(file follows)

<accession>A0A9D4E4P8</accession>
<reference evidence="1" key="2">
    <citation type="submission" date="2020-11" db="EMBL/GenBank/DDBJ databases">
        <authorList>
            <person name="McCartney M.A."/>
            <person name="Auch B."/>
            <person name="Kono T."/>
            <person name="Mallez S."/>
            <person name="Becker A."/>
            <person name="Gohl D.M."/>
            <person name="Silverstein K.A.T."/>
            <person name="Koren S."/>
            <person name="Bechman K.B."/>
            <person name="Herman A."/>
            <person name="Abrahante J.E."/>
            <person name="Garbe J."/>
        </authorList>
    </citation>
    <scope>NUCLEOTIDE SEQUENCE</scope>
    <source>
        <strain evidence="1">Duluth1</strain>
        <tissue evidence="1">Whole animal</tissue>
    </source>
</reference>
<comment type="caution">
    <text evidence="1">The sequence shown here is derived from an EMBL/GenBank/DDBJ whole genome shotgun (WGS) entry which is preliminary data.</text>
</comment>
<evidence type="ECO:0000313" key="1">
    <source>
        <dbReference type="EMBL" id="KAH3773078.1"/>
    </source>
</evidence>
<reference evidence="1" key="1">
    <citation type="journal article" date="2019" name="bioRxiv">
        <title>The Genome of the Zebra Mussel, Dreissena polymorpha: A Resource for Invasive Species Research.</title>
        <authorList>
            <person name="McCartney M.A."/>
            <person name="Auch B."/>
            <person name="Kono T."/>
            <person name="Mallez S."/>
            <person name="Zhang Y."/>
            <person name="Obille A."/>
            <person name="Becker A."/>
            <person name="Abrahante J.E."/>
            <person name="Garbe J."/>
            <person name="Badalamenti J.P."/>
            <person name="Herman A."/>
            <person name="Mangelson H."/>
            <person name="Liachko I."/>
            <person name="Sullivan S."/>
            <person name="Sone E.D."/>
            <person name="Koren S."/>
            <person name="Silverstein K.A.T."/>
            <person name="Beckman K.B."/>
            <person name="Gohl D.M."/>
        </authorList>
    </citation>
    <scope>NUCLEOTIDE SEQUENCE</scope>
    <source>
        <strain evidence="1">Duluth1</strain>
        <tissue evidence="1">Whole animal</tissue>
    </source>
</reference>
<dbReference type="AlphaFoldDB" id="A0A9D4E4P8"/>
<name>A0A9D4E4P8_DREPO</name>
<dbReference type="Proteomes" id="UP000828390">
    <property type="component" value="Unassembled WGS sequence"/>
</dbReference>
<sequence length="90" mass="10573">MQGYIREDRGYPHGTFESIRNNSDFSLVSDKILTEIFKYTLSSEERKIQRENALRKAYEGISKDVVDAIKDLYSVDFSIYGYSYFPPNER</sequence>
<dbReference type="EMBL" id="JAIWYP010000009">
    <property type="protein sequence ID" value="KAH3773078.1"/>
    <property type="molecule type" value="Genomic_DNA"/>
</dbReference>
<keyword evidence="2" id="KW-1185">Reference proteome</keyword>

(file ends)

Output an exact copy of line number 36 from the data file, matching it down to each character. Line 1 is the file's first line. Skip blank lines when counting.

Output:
        <authorList>